Finger Hands - Hey dude, did you ever wonder what it would look like if your fingers had tiny hands on the end as if they were arms? It’s a freak out! This set of five irresistible soft vinyl finger puppets fit snugly on the end of your fingers and look like a quintet of tiny right hands. Now you can give a high twenty-five.

Buy them here

Source mcphee.com

Bristol, England-based professional photographer Justin Quinnell turned his own mouth into a pinhole camera. He built a tiny camera using aluminum foil and a 110 film cartridge and takes awesomely unusual photos with the device inside his mouth, held in place by his back teeth. Quinnell uses his homemade camera to take tonsil-vision shots of everything from scenic travel destinations, his own feet soaking in the bathtub, a visit to the dentist and even the nightmarish image of a dead spider resting on his toothbrush as it enters his mouth. Basically he photographs anything that he thinks will make his kids laugh.

Sometimes he had to hold his mouth open, standing still, in front of his target for up to a minute for the film to be properly exposed

He said: ‘I originally invented the camera for its indestructibility, throwing it off buildings and things like that. It was after a few months of using it this way I for some reason pushed it into my mouth. Three years of Degree level photographic theory rushed through my brain and mouthy imagery evolved.’

Visit Justin Quinnell’s website to check out more of his wonderfully peculiar oral pinhole photography.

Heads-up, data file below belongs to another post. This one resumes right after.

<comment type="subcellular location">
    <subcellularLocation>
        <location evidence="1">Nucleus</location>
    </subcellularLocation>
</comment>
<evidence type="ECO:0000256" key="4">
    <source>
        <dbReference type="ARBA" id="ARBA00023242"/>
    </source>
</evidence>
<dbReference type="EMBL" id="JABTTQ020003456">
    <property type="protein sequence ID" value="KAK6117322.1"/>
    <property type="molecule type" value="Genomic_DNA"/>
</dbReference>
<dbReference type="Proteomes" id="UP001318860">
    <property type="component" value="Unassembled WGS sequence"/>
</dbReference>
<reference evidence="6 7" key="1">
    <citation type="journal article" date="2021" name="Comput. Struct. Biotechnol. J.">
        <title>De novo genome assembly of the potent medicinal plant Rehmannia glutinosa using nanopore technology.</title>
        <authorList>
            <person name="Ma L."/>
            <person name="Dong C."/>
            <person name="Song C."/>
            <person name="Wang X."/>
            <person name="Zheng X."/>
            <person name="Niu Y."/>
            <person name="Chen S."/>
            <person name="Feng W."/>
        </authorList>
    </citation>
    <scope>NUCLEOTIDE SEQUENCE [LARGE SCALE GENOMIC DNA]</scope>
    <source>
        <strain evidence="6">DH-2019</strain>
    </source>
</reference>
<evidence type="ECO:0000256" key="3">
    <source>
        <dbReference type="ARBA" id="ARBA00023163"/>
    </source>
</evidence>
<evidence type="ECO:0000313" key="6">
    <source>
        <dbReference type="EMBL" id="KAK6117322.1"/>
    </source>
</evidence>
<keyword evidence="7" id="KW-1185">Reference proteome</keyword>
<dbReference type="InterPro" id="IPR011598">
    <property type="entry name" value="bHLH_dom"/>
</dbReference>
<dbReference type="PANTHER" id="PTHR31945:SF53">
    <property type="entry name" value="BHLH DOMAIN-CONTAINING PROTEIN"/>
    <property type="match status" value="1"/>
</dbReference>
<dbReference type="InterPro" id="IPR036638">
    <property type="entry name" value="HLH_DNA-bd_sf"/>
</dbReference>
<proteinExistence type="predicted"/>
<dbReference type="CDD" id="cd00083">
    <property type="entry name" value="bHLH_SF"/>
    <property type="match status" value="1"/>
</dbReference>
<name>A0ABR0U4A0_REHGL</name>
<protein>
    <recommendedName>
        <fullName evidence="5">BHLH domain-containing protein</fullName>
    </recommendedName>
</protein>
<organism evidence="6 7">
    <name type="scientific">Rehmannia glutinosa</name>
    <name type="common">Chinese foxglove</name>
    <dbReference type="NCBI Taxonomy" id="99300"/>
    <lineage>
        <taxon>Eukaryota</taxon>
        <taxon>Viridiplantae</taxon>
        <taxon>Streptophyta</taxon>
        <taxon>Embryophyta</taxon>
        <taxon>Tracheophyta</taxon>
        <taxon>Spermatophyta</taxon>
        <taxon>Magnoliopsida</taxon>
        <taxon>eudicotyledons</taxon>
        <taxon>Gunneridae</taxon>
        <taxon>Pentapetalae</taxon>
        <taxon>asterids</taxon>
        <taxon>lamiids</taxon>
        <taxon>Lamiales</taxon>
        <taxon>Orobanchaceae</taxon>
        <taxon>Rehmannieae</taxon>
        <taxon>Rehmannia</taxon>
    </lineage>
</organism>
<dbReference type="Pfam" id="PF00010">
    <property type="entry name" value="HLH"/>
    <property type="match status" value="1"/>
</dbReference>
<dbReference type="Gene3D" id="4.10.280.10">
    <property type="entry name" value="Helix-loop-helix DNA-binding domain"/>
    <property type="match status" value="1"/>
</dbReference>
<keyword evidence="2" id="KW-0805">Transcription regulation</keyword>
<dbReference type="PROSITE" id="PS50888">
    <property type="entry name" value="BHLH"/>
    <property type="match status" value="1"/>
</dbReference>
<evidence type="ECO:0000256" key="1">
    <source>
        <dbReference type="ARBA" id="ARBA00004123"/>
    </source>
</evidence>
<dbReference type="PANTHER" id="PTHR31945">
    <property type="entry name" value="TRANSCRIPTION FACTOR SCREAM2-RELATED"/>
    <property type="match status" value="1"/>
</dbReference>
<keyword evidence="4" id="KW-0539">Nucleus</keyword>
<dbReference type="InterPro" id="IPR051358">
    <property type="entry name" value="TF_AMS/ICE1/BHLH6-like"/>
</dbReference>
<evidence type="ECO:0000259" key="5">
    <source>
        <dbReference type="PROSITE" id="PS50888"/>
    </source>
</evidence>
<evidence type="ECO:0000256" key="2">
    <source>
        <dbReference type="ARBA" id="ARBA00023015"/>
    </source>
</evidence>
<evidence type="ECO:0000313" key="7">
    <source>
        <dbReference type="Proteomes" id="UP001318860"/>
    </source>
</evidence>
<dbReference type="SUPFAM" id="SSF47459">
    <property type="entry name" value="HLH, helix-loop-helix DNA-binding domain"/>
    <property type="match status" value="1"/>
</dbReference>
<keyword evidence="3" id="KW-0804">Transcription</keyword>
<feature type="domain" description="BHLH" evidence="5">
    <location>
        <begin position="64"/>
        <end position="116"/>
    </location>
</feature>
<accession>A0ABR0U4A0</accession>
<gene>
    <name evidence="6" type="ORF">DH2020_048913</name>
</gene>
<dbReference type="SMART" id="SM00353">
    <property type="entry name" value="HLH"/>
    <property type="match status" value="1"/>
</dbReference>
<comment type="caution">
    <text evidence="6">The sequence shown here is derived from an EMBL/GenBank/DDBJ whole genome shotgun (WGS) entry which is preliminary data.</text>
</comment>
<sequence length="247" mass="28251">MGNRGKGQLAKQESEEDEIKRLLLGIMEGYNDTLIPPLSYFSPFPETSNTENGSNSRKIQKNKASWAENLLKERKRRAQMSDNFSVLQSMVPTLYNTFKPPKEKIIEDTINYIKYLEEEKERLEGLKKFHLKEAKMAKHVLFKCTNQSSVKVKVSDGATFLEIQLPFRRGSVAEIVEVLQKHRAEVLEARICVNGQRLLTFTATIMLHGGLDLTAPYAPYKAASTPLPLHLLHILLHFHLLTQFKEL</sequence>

[via 22 Words and the Daily Mail]

Today we join the Department of Teeny-weeny Wonders in astonishment at the golden mesh marvel that is the cocoon of the Urodidae moth. Also known as “false burnet moths,” these small to medium sized moths spend their pupal stage in unusual and incredibly beautiful open-mesh cocoons, which are sometimes suspended on a very long thread below a leaf.

"This type of cocoon is known as a "open-network cocoon" and is unlike other cocoons in that it doesn’t completely enclose the pupa in silk. Instead, it only partially surrounds it, likely enabling better airflow to control for humidity and may help prevent fungi from growing on, and eventually killing, the pupa. This cocoon very likely belongs to a moth in the family Urodidae, which is known for making this type of lattice-structured cocoon surrounding its pupa."

Click here to watch a video about these amazing structures.

Photos by Jeff Cremer, click here to view more.

[via Reddit, formakers and Smarter Every Day]

Less talk, more awesome LEGO monkey warriors!

Behold Tyler Halliwell's fantastic LEGO depiction of Sun Wukong, the Monkey King, a main character from the 16th century Chinese mythological novel Journey to the West. He possess amazing strength, speed and the ability to transform himself into a wide variety of animals and objects.

Halliwell’s LEGO sculpture features the Monkey King seated in the lotus position while wielding his trademark staff.

This is quite a large build, at 40”x15”x21” overall. I took influence from multiple Asian cultures in the design, especially with the Japanese samurai armor but with added Chinese and Korean influence.

Building the piece took about 100 hours over the course of two months and used roughly 1500 LEGO bricks.

Head over to The Brothers Brick for an interview with Tyler Halliwell about creating his mighty LEGO Monkey King.